Today’s Wonder of the Day was inspired by Mags. Mags Wonders, “How do water clocks work?” Thanks for WONDERing with us, Mags!

How do you tell time? Nowadays, many people look at a phone or smart watch to see what time it is. Others might still consult a wall clock or old-fashioned wrist watch for the hour. But clocks seem to be everywhere--in our cars, on the stovetop, on our computer screens. Yes, people really like to tell time!

Have you ever WONDERed how people measured time before clocks? You might think of the sundial. But for a sundial to work, you need... well, the sun. What if it was a cloudy day? Or night time? How did they measure time then? To solve this problem, many cultures built water clocks. 

You may be familiar with clocks that go tick-tock-tick-tock. Water clocks, also called clepsydras, sound more like drip-drip-drip-drip. That’s because they relied on flowing water to measure the hours of the day. 

How did water clocks work? Cultures designed them in a few ways. The oldest record of the devices is from Egypt in the 14th-century B.C.E. However, some experts believe the Babylonians taught the Egyptians how to build the clocks.

The earliest water clocks came in two types: inflow and outflow. Both designs involved two large containers. One container was filled with liquid and suspended over the second one. Water dripped through a hole in the bottom of the filled container to the bottom one. 

On inflow water clocks, the bottom container was marked with the hours of the day. People could tell the time by how full the container became. For outflow clocks, it was just the opposite. The time was marked on the top container. To tell what hour it was, people looked at how much water had drained from the container.

Water clocks quickly became popular in other parts of the world. As they spread, they also evolved. The ancient Greeks built many of these devices, as did the Romans. Both of these cultures made clocks that used gears and depended on water pressure. They also added bells to sound at assigned times and other mechanical features that made the clocks much more complex. The Romans used these  to set time limits for people speaking in court. When the water ran out, so did your time!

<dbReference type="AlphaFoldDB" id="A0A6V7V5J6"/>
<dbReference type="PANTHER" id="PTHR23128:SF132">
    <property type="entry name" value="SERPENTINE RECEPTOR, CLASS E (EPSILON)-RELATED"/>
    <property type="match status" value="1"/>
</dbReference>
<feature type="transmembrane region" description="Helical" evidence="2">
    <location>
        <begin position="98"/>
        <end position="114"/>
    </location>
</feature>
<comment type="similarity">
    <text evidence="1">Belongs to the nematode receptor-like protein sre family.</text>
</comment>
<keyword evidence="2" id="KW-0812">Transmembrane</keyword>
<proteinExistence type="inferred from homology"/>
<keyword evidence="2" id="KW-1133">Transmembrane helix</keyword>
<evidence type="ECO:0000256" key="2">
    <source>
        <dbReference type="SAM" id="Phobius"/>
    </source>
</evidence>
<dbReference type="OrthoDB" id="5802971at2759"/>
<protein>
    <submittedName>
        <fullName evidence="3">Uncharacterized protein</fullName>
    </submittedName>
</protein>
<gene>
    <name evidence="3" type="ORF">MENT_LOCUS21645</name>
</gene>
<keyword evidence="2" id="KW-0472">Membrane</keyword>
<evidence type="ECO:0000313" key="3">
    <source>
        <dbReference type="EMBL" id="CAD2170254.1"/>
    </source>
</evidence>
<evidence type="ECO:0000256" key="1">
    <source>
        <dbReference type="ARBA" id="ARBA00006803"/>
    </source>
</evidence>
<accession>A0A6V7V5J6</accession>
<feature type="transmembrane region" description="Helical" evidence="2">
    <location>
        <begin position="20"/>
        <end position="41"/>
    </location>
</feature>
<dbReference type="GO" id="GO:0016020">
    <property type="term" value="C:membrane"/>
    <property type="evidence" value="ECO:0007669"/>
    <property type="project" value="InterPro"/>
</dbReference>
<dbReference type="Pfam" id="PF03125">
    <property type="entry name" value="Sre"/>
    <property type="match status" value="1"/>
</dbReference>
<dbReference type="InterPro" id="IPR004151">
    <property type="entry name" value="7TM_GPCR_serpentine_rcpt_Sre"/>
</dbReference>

Across ancient Asia, people built water clock towers. One built in China in 1088 C.E. was 30 feet tall! In North America, American Indian nations built devices  that used small floating boats that sank over the course of the day. 

Can you still see water clocks today? Of course! Many of them use water as a power source to turn gears. Though they tell time, most are pieces of kinetic art. One such popular attraction is the Hornsby Water Clock in Australia. If you visit the Indianapolis Children’s Museum in America, you could also check out the “Time Flow Clock” by Bernard Gitton. 

Have you ever seen a water clock? What other interesting ways do you know of to tell time? Do you use an alarm clock at home? How about an hourglass? Over the centuries, people have come up with a variety of ways to measure time!

Standards: C3.D2.His.2, CCRA.R.1, CCRA.R.2 CCRA.R.4, CCRA.R.10, CCRA.W.2, CCRA.W.4, CCRA.SL.1, CCRA.L.1, CCRA.L.2, CCRA.L.3, CCRA.L.6

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